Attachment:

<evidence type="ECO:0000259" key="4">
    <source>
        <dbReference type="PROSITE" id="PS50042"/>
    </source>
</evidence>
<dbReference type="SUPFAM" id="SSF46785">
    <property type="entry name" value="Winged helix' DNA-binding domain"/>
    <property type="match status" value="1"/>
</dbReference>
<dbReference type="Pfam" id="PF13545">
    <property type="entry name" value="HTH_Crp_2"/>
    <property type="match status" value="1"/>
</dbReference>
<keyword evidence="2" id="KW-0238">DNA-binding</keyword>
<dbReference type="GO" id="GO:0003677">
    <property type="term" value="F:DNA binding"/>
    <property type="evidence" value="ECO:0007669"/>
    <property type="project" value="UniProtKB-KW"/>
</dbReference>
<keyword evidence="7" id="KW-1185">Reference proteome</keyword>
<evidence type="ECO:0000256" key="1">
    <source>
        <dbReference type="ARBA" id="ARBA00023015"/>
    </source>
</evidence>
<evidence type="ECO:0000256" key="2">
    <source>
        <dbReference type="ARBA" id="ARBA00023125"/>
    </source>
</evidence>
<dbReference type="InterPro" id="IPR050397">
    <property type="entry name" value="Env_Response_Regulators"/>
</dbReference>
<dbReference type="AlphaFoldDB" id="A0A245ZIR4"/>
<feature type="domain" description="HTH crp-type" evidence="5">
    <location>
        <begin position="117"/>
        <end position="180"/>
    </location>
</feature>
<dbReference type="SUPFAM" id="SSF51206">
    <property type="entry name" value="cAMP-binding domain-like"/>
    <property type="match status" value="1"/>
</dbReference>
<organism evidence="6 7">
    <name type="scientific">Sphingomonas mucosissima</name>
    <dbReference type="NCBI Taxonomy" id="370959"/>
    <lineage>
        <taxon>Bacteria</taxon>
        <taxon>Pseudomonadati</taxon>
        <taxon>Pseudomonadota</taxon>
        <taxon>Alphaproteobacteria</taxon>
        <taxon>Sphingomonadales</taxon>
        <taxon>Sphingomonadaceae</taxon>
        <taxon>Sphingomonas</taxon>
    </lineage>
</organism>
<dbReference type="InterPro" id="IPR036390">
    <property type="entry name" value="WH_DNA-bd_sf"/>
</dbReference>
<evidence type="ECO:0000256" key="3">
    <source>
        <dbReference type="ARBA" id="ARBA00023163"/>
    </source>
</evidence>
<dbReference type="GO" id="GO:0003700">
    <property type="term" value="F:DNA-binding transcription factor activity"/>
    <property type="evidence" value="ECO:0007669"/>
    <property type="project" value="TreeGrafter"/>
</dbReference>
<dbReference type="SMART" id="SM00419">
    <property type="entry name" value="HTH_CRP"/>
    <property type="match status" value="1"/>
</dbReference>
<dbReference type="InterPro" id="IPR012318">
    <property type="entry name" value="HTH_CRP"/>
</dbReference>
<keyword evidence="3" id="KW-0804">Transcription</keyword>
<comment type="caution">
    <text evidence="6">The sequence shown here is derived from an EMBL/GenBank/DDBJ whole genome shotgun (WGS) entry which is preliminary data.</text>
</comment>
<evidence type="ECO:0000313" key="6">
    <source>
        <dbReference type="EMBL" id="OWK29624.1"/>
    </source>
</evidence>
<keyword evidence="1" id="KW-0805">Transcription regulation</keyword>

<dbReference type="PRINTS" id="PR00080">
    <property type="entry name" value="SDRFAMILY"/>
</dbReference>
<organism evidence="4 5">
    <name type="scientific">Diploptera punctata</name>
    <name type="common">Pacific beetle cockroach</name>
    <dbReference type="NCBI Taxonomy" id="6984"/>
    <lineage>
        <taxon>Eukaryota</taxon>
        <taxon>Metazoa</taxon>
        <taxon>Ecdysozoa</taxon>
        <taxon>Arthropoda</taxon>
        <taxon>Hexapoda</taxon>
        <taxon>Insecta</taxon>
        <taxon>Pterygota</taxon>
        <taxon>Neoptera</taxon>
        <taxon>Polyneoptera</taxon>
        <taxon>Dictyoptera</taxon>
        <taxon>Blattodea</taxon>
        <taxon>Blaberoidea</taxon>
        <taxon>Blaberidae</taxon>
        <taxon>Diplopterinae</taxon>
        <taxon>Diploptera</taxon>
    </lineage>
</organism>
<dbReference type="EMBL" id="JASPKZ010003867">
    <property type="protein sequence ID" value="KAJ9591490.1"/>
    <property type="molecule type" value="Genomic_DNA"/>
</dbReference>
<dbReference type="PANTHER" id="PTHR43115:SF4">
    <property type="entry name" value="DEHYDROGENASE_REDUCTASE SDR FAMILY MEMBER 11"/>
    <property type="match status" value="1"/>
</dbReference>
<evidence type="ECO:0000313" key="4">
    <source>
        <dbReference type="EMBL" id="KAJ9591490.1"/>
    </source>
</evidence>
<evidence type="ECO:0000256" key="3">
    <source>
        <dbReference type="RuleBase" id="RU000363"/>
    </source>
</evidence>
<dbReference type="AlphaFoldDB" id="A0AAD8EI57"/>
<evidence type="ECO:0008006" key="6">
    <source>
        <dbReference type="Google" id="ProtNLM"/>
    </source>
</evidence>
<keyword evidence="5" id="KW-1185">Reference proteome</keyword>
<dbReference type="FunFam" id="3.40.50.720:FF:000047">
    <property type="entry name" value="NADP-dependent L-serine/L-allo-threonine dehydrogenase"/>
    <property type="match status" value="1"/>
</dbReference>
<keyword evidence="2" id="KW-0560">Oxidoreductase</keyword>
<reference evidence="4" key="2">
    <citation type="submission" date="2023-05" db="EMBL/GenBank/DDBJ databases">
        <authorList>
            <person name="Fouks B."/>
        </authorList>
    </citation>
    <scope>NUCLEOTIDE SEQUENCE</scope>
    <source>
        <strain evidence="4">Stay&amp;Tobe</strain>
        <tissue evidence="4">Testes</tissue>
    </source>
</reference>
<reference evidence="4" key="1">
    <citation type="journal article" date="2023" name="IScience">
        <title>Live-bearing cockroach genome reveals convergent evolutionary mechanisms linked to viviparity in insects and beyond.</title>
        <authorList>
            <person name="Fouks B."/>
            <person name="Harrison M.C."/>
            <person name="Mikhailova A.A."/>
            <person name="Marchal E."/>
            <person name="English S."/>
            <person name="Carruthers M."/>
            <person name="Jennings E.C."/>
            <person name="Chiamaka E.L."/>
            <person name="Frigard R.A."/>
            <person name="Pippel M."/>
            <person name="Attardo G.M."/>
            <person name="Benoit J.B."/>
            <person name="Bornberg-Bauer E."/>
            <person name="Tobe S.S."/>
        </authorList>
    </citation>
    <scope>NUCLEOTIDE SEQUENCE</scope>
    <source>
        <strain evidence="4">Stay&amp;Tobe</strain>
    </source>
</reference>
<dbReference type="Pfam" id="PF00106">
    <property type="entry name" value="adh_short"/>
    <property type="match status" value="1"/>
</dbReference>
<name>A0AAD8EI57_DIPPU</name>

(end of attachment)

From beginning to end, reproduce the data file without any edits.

<evidence type="ECO:0000259" key="4">
    <source>
        <dbReference type="PROSITE" id="PS50042"/>
    </source>
</evidence>
<dbReference type="SUPFAM" id="SSF46785">
    <property type="entry name" value="Winged helix' DNA-binding domain"/>
    <property type="match status" value="1"/>
</dbReference>
<dbReference type="Pfam" id="PF13545">
    <property type="entry name" value="HTH_Crp_2"/>
    <property type="match status" value="1"/>
</dbReference>
<keyword evidence="2" id="KW-0238">DNA-binding</keyword>
<dbReference type="GO" id="GO:0003677">
    <property type="term" value="F:DNA binding"/>
    <property type="evidence" value="ECO:0007669"/>
    <property type="project" value="UniProtKB-KW"/>
</dbReference>
<keyword evidence="7" id="KW-1185">Reference proteome</keyword>
<evidence type="ECO:0000256" key="1">
    <source>
        <dbReference type="ARBA" id="ARBA00023015"/>
    </source>
</evidence>
<evidence type="ECO:0000256" key="2">
    <source>
        <dbReference type="ARBA" id="ARBA00023125"/>
    </source>
</evidence>
<dbReference type="InterPro" id="IPR050397">
    <property type="entry name" value="Env_Response_Regulators"/>
</dbReference>
<dbReference type="AlphaFoldDB" id="A0A245ZIR4"/>
<feature type="domain" description="HTH crp-type" evidence="5">
    <location>
        <begin position="117"/>
        <end position="180"/>
    </location>
</feature>
<dbReference type="SUPFAM" id="SSF51206">
    <property type="entry name" value="cAMP-binding domain-like"/>
    <property type="match status" value="1"/>
</dbReference>
<organism evidence="6 7">
    <name type="scientific">Sphingomonas mucosissima</name>
    <dbReference type="NCBI Taxonomy" id="370959"/>
    <lineage>
        <taxon>Bacteria</taxon>
        <taxon>Pseudomonadati</taxon>
        <taxon>Pseudomonadota</taxon>
        <taxon>Alphaproteobacteria</taxon>
        <taxon>Sphingomonadales</taxon>
        <taxon>Sphingomonadaceae</taxon>
        <taxon>Sphingomonas</taxon>
    </lineage>
</organism>
<dbReference type="InterPro" id="IPR036390">
    <property type="entry name" value="WH_DNA-bd_sf"/>
</dbReference>
<evidence type="ECO:0000256" key="3">
    <source>
        <dbReference type="ARBA" id="ARBA00023163"/>
    </source>
</evidence>
<dbReference type="GO" id="GO:0003700">
    <property type="term" value="F:DNA-binding transcription factor activity"/>
    <property type="evidence" value="ECO:0007669"/>
    <property type="project" value="TreeGrafter"/>
</dbReference>
<dbReference type="SMART" id="SM00419">
    <property type="entry name" value="HTH_CRP"/>
    <property type="match status" value="1"/>
</dbReference>
<dbReference type="InterPro" id="IPR012318">
    <property type="entry name" value="HTH_CRP"/>
</dbReference>
<keyword evidence="3" id="KW-0804">Transcription</keyword>
<comment type="caution">
    <text evidence="6">The sequence shown here is derived from an EMBL/GenBank/DDBJ whole genome shotgun (WGS) entry which is preliminary data.</text>
</comment>
<evidence type="ECO:0000313" key="6">
    <source>
        <dbReference type="EMBL" id="OWK29624.1"/>
    </source>
</evidence>
<keyword evidence="1" id="KW-0805">Transcription regulation</keyword>

<dbReference type="PRINTS" id="PR00080">
    <property type="entry name" value="SDRFAMILY"/>
</dbReference>
<organism evidence="4 5">
    <name type="scientific">Diploptera punctata</name>
    <name type="common">Pacific beetle cockroach</name>
    <dbReference type="NCBI Taxonomy" id="6984"/>
    <lineage>
        <taxon>Eukaryota</taxon>
        <taxon>Metazoa</taxon>
        <taxon>Ecdysozoa</taxon>
        <taxon>Arthropoda</taxon>
        <taxon>Hexapoda</taxon>
        <taxon>Insecta</taxon>
        <taxon>Pterygota</taxon>
        <taxon>Neoptera</taxon>
        <taxon>Polyneoptera</taxon>
        <taxon>Dictyoptera</taxon>
        <taxon>Blattodea</taxon>
        <taxon>Blaberoidea</taxon>
        <taxon>Blaberidae</taxon>
        <taxon>Diplopterinae</taxon>
        <taxon>Diploptera</taxon>
    </lineage>
</organism>
<dbReference type="EMBL" id="JASPKZ010003867">
    <property type="protein sequence ID" value="KAJ9591490.1"/>
    <property type="molecule type" value="Genomic_DNA"/>
</dbReference>
<dbReference type="PANTHER" id="PTHR43115:SF4">
    <property type="entry name" value="DEHYDROGENASE_REDUCTASE SDR FAMILY MEMBER 11"/>
    <property type="match status" value="1"/>
</dbReference>
<evidence type="ECO:0000313" key="4">
    <source>
        <dbReference type="EMBL" id="KAJ9591490.1"/>
    </source>
</evidence>
<evidence type="ECO:0000256" key="3">
    <source>
        <dbReference type="RuleBase" id="RU000363"/>
    </source>
</evidence>
<dbReference type="AlphaFoldDB" id="A0AAD8EI57"/>
<evidence type="ECO:0008006" key="6">
    <source>
        <dbReference type="Google" id="ProtNLM"/>
    </source>
</evidence>
<keyword evidence="5" id="KW-1185">Reference proteome</keyword>
<dbReference type="FunFam" id="3.40.50.720:FF:000047">
    <property type="entry name" value="NADP-dependent L-serine/L-allo-threonine dehydrogenase"/>
    <property type="match status" value="1"/>
</dbReference>
<keyword evidence="2" id="KW-0560">Oxidoreductase</keyword>
<reference evidence="4" key="2">
    <citation type="submission" date="2023-05" db="EMBL/GenBank/DDBJ databases">
        <authorList>
            <person name="Fouks B."/>
        </authorList>
    </citation>
    <scope>NUCLEOTIDE SEQUENCE</scope>
    <source>
        <strain evidence="4">Stay&amp;Tobe</strain>
        <tissue evidence="4">Testes</tissue>
    </source>
</reference>
<reference evidence="4" key="1">
    <citation type="journal article" date="2023" name="IScience">
        <title>Live-bearing cockroach genome reveals convergent evolutionary mechanisms linked to viviparity in insects and beyond.</title>
        <authorList>
            <person name="Fouks B."/>
            <person name="Harrison M.C."/>
            <person name="Mikhailova A.A."/>
            <person name="Marchal E."/>
            <person name="English S."/>
            <person name="Carruthers M."/>
            <person name="Jennings E.C."/>
            <person name="Chiamaka E.L."/>
            <person name="Frigard R.A."/>
            <person name="Pippel M."/>
            <person name="Attardo G.M."/>
            <person name="Benoit J.B."/>
            <person name="Bornberg-Bauer E."/>
            <person name="Tobe S.S."/>
        </authorList>
    </citation>
    <scope>NUCLEOTIDE SEQUENCE</scope>
    <source>
        <strain evidence="4">Stay&amp;Tobe</strain>
    </source>
</reference>
<dbReference type="Pfam" id="PF00106">
    <property type="entry name" value="adh_short"/>
    <property type="match status" value="1"/>
</dbReference>
<name>A0AAD8EI57_DIPPU</name>